“By applying the hypotheses in this category, the therapist refuses to pathologize, medicalize, or objectify the patient. Clients do not have a ‘disorder’ but are struggling with inevitable problems of human existence….The personhood of the therapist and the egalitarian, genuine quality of the therapeutic relationship may be more important than other therapeutic ingredients.” (Ingram, 2012, p, 257).
This post is part of an excruciatingly frustrating list of posts where I take old notes from a class. In order to expedite matters, I’m doing the cliff notes version. Above, is key info on the hypotheses. Below, are examples of these hypotheses applied to my own life…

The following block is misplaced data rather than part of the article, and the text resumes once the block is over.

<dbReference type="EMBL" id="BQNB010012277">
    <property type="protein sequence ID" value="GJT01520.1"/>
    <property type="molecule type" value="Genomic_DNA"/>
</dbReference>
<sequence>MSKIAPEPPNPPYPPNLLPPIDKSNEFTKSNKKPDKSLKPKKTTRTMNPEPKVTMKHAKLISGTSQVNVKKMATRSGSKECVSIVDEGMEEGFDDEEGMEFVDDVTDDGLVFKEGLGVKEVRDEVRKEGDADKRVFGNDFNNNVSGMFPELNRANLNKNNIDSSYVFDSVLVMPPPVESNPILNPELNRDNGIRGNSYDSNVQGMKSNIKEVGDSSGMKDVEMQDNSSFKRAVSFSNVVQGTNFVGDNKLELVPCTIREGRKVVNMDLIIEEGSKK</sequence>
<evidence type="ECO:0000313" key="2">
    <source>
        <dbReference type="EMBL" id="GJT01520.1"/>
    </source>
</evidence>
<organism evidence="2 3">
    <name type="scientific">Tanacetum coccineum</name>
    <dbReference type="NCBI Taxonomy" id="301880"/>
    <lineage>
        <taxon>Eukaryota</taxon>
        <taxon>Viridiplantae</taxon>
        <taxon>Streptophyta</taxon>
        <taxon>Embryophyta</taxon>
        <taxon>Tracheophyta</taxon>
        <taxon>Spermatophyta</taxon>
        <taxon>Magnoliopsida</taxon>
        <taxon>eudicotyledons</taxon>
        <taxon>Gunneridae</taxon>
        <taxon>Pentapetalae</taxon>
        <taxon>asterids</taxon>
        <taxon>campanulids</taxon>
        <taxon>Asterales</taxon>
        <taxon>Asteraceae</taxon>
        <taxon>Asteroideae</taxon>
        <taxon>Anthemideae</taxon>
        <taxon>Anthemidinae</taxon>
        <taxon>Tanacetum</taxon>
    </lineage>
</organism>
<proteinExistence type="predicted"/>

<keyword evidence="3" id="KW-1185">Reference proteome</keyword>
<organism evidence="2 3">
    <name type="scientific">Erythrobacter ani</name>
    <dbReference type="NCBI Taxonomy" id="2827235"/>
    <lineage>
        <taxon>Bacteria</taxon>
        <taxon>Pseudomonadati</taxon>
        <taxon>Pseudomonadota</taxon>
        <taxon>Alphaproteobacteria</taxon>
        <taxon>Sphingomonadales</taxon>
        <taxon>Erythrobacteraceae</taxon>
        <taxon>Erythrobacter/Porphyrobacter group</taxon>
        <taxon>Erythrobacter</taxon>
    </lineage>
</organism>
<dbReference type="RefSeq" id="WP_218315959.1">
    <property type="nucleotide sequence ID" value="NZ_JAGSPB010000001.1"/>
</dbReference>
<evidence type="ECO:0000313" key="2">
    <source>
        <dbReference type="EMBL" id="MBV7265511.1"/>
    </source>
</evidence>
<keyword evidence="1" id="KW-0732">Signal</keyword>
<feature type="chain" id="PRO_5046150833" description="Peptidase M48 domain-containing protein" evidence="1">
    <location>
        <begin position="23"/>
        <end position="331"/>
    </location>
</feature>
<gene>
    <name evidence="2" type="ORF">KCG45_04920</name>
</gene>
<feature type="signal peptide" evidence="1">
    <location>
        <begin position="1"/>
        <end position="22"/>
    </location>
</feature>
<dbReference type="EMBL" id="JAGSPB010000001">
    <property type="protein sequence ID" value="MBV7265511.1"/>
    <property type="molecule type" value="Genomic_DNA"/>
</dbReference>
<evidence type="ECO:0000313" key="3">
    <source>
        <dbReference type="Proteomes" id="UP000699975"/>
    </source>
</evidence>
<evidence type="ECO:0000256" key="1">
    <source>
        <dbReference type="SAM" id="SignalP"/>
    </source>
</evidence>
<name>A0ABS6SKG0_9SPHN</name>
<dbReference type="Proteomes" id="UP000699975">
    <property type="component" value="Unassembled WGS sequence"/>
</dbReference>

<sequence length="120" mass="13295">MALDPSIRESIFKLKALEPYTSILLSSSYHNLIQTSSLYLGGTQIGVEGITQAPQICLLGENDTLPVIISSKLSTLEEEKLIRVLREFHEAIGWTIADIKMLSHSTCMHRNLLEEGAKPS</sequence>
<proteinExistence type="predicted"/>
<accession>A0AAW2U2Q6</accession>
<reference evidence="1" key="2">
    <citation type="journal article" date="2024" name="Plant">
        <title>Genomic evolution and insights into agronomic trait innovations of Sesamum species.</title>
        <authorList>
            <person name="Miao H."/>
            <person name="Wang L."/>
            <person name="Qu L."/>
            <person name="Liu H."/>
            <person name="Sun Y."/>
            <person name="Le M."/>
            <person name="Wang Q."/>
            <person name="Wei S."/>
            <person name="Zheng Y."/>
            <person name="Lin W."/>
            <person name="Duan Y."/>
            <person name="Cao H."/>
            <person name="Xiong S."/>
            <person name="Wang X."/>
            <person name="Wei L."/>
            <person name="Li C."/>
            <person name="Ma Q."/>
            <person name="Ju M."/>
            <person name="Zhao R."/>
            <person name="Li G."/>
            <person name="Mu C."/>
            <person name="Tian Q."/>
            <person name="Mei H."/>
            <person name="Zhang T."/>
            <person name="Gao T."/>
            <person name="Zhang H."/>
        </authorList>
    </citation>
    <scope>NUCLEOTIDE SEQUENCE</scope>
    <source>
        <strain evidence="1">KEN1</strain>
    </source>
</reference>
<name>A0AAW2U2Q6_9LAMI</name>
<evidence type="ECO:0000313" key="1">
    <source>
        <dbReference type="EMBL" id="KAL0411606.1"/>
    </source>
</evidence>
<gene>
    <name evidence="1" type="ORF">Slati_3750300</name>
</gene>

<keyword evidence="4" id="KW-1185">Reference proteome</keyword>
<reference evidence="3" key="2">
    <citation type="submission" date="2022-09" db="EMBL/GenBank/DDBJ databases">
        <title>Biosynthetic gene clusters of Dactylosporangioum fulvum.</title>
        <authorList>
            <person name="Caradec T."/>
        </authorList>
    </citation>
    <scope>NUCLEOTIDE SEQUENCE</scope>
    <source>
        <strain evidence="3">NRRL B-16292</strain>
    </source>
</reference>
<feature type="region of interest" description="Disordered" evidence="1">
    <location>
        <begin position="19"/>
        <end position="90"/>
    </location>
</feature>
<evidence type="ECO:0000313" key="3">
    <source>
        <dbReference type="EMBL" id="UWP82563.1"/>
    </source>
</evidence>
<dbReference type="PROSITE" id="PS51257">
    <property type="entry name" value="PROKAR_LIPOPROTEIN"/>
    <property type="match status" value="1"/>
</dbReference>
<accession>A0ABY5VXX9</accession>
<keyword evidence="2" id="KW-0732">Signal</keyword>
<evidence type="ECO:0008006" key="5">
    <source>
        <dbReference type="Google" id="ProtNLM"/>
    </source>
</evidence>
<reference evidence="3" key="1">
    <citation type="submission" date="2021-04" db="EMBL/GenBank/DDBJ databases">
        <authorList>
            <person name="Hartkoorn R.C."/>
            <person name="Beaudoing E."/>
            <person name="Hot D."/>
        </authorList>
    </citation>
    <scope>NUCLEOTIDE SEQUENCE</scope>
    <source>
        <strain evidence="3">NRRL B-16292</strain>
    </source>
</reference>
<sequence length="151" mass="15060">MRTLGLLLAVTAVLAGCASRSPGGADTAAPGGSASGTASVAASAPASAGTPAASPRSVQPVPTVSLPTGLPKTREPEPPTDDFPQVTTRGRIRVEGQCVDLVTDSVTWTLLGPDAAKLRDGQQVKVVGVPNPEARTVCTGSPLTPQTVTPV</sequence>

Ingram, B.L. (2012). Clinical Case Formulations: Matching the Integrative Treatment
Plan to the Client. (2nd ed.). Hoboken, NJ: Wiley.